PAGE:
Shared Services Stakeholder Management


Published on

How you are perceived internally depends to a certain extent on how all your stakeholders view your service. Don’t miss out on an influential group just because they are not an obvious counterpart. Use matrix-type thinking to evaluate the impact of each stakeholder segment, and target them according to their influence.

Published in: Business
  • Be the first to comment

  • Be the first to like this

No Downloads
Total views
On SlideShare
From Embeds
Number of Embeds
Embeds 0
No embeds

No notes for slide

Shared Services Stakeholder Management

  1. 1. STAKEHOLDERS - CAN’T LIVE WITH THEM, CAN’T LIVE WITHOUT THEM 3 steps to ensure you take your Shared Services stakeholders on the journey with you © Chazey Partners 2014
  2. 2. 2 | Chazey’s Toolkit – Stakeholders - can’t live with them, can’t live without them - May 2014 Stakeholder identification and management are two areas that, given due time and consideration, can significantly benefit any piece of project work. In the rush to“get on”with the tasks at hand, though, they can easily be neglected – or ignored completely. Stakeholders come in all shapes and sizes and they need to be “named”, to ensure you are not missing out a vital individual or group. In stakeholder identification you should consider the needs of any group that touches or is touched by the service under review. Consider the customers and suppliers of the service - internal to your organisation as well as external, not forgetting any parent or partner organisations; what about the staff who work within the service, their trade unions and their management teams; if the service touches an area of legislation do you have a statutory body to consider; where does sponsorship for this work come from and where do members of the board stand. In a public sector context there will also be stakeholder groups from government bodies, both local and central, third sector and community sector groups and not forgetting elected members, mayors and police commissioners. stakeholder — n 1. a person or group of people who own a share in a business 2. a person such as an employee, customer, or citizen who is involved with an organization, society, etc. and therefore has responsibilities towards it and an interest in its success — adj 3. of or relating to policies intended to allow people to participate in and benefit from decisions made by enterprises in which they have a stake: a stakeholder economy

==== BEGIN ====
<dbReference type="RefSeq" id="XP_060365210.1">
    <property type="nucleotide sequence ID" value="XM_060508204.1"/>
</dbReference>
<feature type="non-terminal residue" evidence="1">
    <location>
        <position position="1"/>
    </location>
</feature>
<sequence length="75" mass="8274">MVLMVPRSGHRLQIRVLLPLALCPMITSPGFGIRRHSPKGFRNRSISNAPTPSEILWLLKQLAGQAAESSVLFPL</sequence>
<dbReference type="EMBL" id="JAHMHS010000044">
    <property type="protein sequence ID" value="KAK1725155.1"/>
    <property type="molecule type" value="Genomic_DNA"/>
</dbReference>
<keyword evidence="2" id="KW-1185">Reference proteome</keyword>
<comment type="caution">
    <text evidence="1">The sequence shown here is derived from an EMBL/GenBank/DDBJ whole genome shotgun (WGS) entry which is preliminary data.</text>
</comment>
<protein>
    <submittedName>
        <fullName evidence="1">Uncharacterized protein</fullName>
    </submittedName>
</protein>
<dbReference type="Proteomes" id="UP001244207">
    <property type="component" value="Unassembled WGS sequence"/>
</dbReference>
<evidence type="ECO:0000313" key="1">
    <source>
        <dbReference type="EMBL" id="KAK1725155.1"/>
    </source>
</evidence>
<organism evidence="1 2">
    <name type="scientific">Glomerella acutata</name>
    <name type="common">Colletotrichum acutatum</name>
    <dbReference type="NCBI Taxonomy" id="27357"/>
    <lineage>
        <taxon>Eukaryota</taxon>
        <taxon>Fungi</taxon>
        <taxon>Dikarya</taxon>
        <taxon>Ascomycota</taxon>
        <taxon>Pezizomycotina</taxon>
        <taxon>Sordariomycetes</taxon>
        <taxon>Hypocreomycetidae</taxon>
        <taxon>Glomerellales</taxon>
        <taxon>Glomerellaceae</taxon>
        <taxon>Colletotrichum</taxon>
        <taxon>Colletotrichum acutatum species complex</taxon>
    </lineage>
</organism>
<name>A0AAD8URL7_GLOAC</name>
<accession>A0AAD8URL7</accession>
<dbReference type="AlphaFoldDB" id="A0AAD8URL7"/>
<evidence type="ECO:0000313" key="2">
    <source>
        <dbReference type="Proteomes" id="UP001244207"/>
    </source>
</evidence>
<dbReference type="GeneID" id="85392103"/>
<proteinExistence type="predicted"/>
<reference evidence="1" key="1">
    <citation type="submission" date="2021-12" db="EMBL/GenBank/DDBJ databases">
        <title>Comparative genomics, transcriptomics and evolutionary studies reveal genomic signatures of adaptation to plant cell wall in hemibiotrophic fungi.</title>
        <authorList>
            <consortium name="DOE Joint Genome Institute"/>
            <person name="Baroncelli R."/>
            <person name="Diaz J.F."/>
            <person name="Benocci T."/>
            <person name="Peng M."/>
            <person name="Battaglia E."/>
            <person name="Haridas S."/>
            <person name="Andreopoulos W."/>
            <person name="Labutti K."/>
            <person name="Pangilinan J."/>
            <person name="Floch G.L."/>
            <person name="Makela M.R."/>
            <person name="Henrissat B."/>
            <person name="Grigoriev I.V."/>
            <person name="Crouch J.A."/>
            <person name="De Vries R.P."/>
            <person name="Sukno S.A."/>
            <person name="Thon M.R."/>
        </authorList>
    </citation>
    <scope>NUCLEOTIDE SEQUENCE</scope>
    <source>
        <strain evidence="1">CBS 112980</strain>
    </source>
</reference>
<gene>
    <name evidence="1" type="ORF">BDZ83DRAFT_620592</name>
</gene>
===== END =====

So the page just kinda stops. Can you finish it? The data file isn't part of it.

3. 3. 3 Steps to Identifying and Managing Your Key Stakeholder Groups Identify your stakeholders and assess where they sit on a grid of support for the Shared Services work you’re about to embark on, compared to their influence on this work. This is normally an interactive,“flipchart”-style exercise, which a project team will undertake in collaboration with representatives from the subject area under review. The initial purpose is to ascertain where, in the grid, each group sits. 3 | Chazey’s Toolkit – Stakeholders - can’t live with them, can’t live without them - May 2014 Determine the relative positivity or negativity of each of your stakeholder groups as this will determine how you will need to communicate and work with them. I usually find simply denoting a“+”or a“–“ in red next to each name sufficient at this stage (see Figure 1, below). For some stakeholders you won’t know, and so in the short term you should mark them as neutral. Figure 1: Stakeholder Identification Grid Completing this grid as a project team should ensure that everyone who has either an interest in, or influence over, the piece of work is identified.